I'm finally out of my first area and into my second. It's crazy just how time flies when you're having fun! I moved to Kamakura on Thursday and even though I've only been here a few days, I think that I'm going to love the place. It's exactly what I imagined coming to Japan would be like. The city is great, Elder Christensen has yet to show us the whole area, but extrapolating from what I've seen, the whole area is amazing. The best part I think, is that a lot of American tourists come from the Naval Base in Yokosuka therefore I have an instant connection with them. It's really easy to get meaningful conversations with the tourists because they all speak a language that I fully comprehend.

Elders Barker, and Christiansen are both super excited for the work. They're both full of energy and eager to hasten the work of salvation. I expect there to be many miracles in the up coming weeks. We have some pretty lofty goals for this transfer, but we believe that if were strictly obedient, uplift one another and most importantly follow the spirit, then we will be able to have a baptism this transfer. As long as we do everything that we can to be worthy of those who are seeking the truth.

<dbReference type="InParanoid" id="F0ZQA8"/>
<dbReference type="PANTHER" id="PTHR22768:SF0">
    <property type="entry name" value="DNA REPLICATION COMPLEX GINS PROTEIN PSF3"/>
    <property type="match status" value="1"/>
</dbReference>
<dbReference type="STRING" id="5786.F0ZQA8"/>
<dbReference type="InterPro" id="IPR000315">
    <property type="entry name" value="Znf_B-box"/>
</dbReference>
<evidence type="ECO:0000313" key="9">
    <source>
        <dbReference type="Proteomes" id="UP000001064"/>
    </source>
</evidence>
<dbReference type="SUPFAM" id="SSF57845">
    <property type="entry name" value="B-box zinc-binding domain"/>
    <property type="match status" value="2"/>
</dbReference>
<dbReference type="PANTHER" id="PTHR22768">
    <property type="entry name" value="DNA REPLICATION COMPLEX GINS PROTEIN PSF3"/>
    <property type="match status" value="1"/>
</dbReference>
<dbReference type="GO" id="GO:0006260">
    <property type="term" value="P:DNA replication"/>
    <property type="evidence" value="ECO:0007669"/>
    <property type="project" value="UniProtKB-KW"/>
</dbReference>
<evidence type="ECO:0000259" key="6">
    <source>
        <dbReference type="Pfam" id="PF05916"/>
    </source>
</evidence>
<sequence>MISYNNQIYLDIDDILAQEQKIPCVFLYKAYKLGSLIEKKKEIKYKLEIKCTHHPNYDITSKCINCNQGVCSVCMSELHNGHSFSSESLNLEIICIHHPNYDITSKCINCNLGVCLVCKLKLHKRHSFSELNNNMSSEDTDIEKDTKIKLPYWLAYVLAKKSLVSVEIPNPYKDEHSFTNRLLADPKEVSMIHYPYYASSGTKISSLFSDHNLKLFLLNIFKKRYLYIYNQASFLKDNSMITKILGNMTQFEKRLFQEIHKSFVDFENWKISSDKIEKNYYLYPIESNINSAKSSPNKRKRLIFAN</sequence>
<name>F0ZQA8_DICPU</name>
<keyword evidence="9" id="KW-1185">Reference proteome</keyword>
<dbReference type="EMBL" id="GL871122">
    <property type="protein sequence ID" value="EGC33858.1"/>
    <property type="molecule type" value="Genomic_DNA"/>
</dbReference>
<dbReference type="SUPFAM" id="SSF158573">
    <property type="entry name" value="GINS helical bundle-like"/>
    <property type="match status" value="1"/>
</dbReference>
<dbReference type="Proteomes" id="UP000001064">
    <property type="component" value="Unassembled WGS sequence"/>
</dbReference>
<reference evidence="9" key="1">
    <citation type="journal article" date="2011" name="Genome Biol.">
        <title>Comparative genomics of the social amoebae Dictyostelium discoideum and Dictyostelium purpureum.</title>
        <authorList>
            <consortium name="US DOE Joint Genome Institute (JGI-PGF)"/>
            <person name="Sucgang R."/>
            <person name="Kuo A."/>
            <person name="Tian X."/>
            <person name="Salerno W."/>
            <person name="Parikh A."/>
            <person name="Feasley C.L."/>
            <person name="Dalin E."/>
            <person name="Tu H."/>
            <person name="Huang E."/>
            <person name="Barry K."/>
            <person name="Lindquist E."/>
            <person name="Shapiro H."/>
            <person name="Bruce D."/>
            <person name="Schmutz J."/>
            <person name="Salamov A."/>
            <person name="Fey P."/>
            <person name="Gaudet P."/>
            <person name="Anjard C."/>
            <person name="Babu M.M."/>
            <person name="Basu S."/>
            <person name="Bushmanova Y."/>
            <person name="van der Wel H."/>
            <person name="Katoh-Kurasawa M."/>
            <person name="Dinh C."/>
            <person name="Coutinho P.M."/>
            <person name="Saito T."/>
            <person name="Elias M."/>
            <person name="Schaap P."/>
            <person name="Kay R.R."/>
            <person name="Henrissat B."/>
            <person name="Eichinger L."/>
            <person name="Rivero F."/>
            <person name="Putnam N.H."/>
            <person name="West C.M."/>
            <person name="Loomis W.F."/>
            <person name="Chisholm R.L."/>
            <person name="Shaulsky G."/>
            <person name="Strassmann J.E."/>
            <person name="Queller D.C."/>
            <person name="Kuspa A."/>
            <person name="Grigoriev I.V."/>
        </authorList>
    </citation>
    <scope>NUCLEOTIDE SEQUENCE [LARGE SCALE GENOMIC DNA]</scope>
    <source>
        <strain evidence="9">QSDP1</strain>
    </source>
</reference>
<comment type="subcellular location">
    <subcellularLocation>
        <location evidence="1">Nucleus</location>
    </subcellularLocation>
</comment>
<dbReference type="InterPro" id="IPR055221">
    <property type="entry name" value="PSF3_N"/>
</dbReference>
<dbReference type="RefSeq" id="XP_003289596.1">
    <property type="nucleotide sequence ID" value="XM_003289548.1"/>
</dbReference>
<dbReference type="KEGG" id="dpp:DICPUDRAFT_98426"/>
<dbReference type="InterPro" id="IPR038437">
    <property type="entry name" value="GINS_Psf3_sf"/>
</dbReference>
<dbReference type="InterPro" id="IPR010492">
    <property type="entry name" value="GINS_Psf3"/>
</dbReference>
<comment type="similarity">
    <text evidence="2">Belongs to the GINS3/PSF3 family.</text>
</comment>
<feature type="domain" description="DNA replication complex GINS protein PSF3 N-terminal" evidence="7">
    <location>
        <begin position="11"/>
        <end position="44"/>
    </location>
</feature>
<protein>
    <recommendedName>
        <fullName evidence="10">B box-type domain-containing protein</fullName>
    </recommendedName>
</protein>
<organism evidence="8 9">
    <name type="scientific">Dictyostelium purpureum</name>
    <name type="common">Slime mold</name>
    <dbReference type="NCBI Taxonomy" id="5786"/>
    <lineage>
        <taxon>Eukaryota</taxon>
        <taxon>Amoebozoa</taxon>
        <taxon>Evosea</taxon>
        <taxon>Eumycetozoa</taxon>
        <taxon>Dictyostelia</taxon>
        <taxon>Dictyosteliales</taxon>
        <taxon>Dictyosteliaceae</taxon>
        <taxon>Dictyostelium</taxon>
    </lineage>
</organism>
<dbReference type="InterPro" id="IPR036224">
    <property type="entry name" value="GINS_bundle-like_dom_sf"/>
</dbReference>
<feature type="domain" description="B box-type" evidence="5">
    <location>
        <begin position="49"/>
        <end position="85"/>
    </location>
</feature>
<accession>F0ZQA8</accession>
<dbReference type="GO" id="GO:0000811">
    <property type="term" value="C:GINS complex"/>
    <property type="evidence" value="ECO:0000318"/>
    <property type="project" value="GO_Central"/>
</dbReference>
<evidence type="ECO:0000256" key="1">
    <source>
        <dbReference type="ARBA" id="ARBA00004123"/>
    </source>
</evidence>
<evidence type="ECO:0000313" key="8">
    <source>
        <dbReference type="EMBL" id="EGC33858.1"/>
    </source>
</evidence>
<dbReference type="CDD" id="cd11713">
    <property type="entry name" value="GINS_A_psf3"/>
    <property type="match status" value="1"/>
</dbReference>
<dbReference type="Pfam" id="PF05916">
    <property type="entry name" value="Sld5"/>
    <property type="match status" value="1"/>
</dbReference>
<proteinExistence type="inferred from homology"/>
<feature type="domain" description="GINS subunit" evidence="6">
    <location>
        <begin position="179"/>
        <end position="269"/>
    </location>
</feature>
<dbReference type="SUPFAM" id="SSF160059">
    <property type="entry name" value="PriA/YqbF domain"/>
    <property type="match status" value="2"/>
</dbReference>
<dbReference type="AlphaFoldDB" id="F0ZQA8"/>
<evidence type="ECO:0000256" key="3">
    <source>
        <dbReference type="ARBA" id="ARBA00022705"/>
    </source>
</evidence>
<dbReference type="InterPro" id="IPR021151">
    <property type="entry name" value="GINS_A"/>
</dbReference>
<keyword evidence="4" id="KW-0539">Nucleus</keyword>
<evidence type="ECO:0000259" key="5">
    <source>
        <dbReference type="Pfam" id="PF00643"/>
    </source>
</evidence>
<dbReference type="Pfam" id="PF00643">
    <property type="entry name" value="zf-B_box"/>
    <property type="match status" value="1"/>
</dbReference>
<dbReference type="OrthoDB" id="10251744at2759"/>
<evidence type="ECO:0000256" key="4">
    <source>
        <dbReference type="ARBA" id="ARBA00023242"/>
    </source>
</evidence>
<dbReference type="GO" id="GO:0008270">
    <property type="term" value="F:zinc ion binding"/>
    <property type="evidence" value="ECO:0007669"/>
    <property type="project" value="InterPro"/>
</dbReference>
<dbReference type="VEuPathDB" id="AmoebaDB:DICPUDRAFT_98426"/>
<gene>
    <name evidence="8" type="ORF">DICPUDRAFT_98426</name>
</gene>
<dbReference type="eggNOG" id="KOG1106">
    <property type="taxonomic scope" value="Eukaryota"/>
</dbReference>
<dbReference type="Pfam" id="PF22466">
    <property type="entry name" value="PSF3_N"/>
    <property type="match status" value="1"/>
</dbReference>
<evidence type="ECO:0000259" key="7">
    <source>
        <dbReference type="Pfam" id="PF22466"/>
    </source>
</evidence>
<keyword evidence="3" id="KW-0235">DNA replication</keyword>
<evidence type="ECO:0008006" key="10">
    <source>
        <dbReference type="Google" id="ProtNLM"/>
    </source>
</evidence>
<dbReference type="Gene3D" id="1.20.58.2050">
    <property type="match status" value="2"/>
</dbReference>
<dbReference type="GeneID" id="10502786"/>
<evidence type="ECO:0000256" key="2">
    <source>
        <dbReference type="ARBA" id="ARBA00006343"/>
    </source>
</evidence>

This week I had a pretty cool experience regarding faith. After transferring in, Elder Christensen informed us that they were behind on their 'Meaningful Contacts' and that we needed to get over 25 that day in order to meet our goal for the week. We tried our best our first two days to make up the difference and meet our goal, but to no avail, we couldn't meet our goal, and the number of meaningful contacts needed on Saturday to meet our goal was 25. It seemed like a daunting task, but all three of us press forward with faith that we could do it. We wanted to get at least 20 before dinner so that we could get the last 5 afterwards while housing some apartments close to our house. Luckily for us, it had snowed heavily the day before and there were plenty of service opportunities for us to do.